On January 1, 2018, the rules and procedures relating to IRS audits of partnerships, including those limited liability companies taxed as partnerships, (for purposes here, collectively, the “Partnerships”) will change. The Bipartisan Budget Act of 2015 (“BBA”)(26 U.S.C.A. §§6221-6241), which was signed by President Obama on November 2, 2015, is generally intended to make it easier for the IRS to audit Partnerships and to assess and collect underpayments of taxes. It allows the IRS to assess and collect taxes directly from the Partnerships rather than from the partners or members (for purposes here, collectively, the “Partners”) as was the case under the old rules. (Apparently, the IRS’s collection efforts directly against the Partners were unsatisfactory.) This change is significant – it not only assesses the Partnership for the underpayment of taxes by the Partners, but it also shifts from the IRS to the Partnerships themselves the task of collecting those taxes from the Partners who benefitted from the underpayment. It also introduces complications, e.g., when there are changes in the Partners from the audited year in the past (the ‘reviewed year’) to the year in which the Partnership is assessed and has to pays the taxes (the ‘adjustment year’). At that point, the Partners in the adjustment year suffer the consequences by having to pay the tax and not the former Partners who directly benefitted from the underpayment in the reviewed year.
In order to simplify or stream line audits, the IRS is not obligated under the BBA to give notice of an audit to any of the Partners and the individual Partners are not permitted to participate in the audit or challenge the results. Instead, the BBA requires that each Partnership designate a ‘partnership representative’ (a “PR”) who does not need to be a Partner but has the sole authority to act on behalf of the Partnership and to bind the Partnership and its Partners. This designation must be made annually on the Partnership’s tax return and, if it is not made, the IRS may select a person to serve as the PR. The PR replaces the ‘tax matters partner’ under the old rules but without the attendant protections for Partners.
Many of the changes and ramifications created by the BBA and issues relating to any audits need to be addressed by a Partnership’s accountants. Examples include whether or not to opt out of the new rules, which is permitted assuming the Partnership qualifies. Other issues, however, should be reviewed and addressed by a Partnership’s legal counsel, and revisions will likely need to be made to the partnership or the operating agreement (the “Agreement”) of Partnerships formed prior to January 1, 2018.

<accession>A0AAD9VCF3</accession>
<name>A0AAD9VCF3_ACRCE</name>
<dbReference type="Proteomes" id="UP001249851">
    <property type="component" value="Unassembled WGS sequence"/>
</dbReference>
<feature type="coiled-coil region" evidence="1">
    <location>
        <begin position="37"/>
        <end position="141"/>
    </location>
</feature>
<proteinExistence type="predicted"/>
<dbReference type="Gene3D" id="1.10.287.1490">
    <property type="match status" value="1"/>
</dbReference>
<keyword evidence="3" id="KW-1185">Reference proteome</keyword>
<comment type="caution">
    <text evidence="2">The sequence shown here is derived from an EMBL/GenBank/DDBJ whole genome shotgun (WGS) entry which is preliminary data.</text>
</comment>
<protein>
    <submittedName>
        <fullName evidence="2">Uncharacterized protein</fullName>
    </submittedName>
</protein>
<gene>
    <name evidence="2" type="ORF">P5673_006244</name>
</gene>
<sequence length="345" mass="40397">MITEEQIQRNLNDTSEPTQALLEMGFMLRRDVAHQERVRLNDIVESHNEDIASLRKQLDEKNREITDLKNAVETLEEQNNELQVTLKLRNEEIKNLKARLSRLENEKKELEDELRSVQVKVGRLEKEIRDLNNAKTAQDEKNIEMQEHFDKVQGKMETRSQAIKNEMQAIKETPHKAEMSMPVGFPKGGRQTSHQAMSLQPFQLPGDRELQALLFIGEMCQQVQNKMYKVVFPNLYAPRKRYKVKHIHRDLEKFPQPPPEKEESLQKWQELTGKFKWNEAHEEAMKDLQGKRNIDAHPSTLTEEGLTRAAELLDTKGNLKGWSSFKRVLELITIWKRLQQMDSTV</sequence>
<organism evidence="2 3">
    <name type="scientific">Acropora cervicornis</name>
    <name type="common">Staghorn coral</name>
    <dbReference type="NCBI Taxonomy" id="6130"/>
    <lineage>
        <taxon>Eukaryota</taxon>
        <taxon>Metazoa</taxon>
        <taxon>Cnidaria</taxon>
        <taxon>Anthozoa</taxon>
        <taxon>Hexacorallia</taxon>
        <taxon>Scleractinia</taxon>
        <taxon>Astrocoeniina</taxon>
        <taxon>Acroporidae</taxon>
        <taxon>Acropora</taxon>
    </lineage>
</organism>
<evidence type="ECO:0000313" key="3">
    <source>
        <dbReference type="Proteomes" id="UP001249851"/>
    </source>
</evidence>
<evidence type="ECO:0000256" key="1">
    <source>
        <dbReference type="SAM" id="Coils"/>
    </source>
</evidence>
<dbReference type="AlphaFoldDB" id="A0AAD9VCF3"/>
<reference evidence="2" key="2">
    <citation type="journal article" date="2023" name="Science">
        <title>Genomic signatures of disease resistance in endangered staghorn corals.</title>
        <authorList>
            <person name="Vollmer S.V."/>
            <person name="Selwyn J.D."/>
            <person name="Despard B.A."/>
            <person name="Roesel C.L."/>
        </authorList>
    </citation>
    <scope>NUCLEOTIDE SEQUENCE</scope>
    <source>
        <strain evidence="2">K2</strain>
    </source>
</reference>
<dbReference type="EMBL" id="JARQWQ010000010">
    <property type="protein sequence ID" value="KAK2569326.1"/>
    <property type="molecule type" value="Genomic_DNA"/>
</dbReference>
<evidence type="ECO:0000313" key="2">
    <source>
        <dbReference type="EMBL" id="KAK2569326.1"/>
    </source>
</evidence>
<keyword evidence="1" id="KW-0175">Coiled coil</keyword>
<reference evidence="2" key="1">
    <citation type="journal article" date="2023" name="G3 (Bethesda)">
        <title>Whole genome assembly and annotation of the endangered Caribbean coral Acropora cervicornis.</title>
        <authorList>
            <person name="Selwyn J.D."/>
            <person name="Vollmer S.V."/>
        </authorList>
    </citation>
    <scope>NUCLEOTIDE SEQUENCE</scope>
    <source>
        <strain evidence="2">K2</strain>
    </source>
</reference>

Among the issues that counsel will need to address in the revisions to the Agreement include:
- Whether or not the Partnership should seek to opt out of the new rules (§ 6221 Opt-Out) and, if so, should the Agreement obligate the Partnership to conduct its affairs so that it qualifies for the election? Who decides if the Partnership should opt out?
- The selection of a PR; the criteria for the selection and replacement of the PR; and the PR’s qualifications.
- The level of duty owed by the PR to the Partners and Partnership.
- The rules for the PR, such as mandatory notice to the Partners, obtaining consent from the Partners before binding the Partnership, etc.
- Requiring Partners and former Partners to cooperate in good faith, file amended returns as reasonably requested by the PR and Partnership’s accountant, etc.
- In the event of an assessment after an audit, requiring (i) the Partners and former Partners to contribute to the underpayment considering the Partners’ allocable share of the underpayment and the benefit received by the Partners; or (ii) the Partnership to make a ‘push out’ election (§ 6226 Push-Out) which would push out the tax liability resulting from the audit to the Partners in the reviewed year.